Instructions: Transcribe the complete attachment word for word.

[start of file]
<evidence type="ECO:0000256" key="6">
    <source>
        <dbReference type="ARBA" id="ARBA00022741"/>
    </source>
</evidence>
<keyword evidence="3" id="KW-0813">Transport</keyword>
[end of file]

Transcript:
<evidence type="ECO:0000256" key="6">
    <source>
        <dbReference type="ARBA" id="ARBA00022741"/>
    </source>
</evidence>
<keyword evidence="3" id="KW-0813">Transport</keyword>